Though not my favourite album, it is important, and might one day sadly serve as a legacy of this great tradition from this great nation.
When this project started, there were fears about finding albums from various countries. On some level, we never truly believed that it would be possible to find albums from Tuvalu, Liechtenstein, and especially North Korea, and once we did, I had a niggling fear, albeit slightly irrational, that something dreadful would happen to one of our nations. The nation I feared for in particular was of course the Maldives; growing up I was always warned that the world’s lowest country would soon be wiped off the map due to climate change. With most of the world’s lowest nation being less than a metre above sea level, and memories of the devastation of the 2004 tsunami not so distant, estimations of the country’s eventual disappearance are approaching day-by-day. When one considers what it means to lose an entire nation submerged under water, one cannot truly imagine the scale of what this might entail. Whilst the Maldives is the smallest country by population in Asia and thus one would, if optimistic, like to believe that the nation’s inhabitants would be welcomed into a new home. However, whilst diasporas of other people groups have always managed to maintain traditions in one way or another, the idea of losing the land from which various beautiful traditions are sourced is something I cannot really wrap my head around.
“...they manage to harness the true spirit of the Maldivian people by creating what one day might serve as a genuinely vital cultural artefact, blending equally the three regional influences.”
The Maldives has a fascinating history with a range of external influences. Though so often is the case that countries are shaped by former colonial powers, which in the case of the Maldives would be the Portuguese, Dutch, and the British, in terms of their music, the Maldives has been mostly shaped by African, Arabic, and Indian sounds. When one looks at the Maldives on the map it seems rather obvious as to why those cultures are the major musical influences over the island nation, however, in the case of other countries with similarly broad influences they are typically divided into different genres. Yet, in the case of the Faruma Boduberu Group, they manage to harness the true spirit of the Maldivian people by creating what one day might serve as a genuinely vital cultural artefact, blending equally the three regional influences.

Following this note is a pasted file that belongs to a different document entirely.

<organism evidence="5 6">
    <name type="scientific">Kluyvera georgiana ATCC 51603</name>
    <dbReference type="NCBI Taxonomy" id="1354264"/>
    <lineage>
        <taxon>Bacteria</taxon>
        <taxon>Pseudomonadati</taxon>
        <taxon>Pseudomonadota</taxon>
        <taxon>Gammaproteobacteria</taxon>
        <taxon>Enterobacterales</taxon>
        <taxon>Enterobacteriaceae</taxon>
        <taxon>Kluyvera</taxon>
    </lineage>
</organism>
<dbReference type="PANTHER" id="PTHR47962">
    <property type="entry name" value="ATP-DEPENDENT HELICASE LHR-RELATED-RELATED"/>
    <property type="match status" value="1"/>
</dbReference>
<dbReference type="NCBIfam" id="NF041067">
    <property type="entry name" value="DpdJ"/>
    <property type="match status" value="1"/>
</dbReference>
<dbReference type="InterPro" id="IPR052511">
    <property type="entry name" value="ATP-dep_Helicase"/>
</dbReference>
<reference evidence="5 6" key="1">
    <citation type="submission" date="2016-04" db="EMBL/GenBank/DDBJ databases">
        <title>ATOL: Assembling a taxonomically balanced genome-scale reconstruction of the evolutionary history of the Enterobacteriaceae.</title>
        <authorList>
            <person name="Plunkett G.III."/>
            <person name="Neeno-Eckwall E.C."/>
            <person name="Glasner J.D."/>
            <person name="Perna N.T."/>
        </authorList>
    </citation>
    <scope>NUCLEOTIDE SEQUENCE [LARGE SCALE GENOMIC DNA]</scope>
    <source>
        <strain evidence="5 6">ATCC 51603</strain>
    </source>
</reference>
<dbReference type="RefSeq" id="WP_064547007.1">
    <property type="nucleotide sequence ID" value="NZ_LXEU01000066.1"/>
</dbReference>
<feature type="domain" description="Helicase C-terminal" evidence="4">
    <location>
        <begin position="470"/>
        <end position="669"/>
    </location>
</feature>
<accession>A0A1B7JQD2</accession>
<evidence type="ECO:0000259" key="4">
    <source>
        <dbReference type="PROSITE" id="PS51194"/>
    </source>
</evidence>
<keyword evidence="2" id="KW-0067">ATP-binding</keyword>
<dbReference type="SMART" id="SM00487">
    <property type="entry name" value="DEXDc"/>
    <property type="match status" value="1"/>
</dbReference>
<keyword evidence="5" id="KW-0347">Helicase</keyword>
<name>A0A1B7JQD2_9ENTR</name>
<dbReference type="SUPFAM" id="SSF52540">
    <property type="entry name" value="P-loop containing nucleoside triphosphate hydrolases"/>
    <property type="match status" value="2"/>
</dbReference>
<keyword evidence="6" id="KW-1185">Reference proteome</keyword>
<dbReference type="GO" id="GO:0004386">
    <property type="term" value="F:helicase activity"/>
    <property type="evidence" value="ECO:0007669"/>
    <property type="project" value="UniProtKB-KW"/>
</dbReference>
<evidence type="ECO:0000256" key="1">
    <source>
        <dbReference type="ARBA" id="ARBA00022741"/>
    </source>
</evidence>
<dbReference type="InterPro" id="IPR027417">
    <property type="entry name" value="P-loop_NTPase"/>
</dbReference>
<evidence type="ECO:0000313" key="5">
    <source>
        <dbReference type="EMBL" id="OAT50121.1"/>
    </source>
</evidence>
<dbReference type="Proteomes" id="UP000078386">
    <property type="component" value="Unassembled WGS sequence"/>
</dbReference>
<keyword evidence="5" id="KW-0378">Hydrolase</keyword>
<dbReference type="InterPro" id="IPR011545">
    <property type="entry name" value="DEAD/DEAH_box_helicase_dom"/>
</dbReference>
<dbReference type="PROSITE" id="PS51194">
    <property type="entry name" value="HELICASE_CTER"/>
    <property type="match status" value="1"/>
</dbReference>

Though I do not understand the lyrics as the band sing in Dhivehi, the group’s music may well have Islamic religious undertones to it with the band regularly performing during Eid in their homeland. The sound of prayer is particularly apparent on the start of Naaman with it’s a capella opener with sparse percussion that eventually joins it and on the eight and a half minute long Thuraa with its rather meditative start, perhaps a doffing of the cap of their Buddhist past. However, it is really the almost perfect blend between the East African style drumming and Indian pop sound that really characterises the album as Maldivian. The album uses the sound of traditional boduberu drums, native to the islands, believed to have been brought to the islands by sailors many centuries ago and relies on typical boduberu rhythms that always end with a crescendo. The party feel is apparent on every track and the sound is often totally frenetic after a carefully thought out intro. Though it must be said that most tracks sound rather similar due to following the same kind of pattern which does wear thin after a while, though there are some flourishes with the rather more primitive background noises accompanying the chants towards the end of Handhuvaru. However, whilst that might sound like a criticism, it is not to say that there isn’t one song that stands out from the crowd. Kolhigandu has a really unique party atmosphere that makes me deeply want to be in amongst them as they perform it.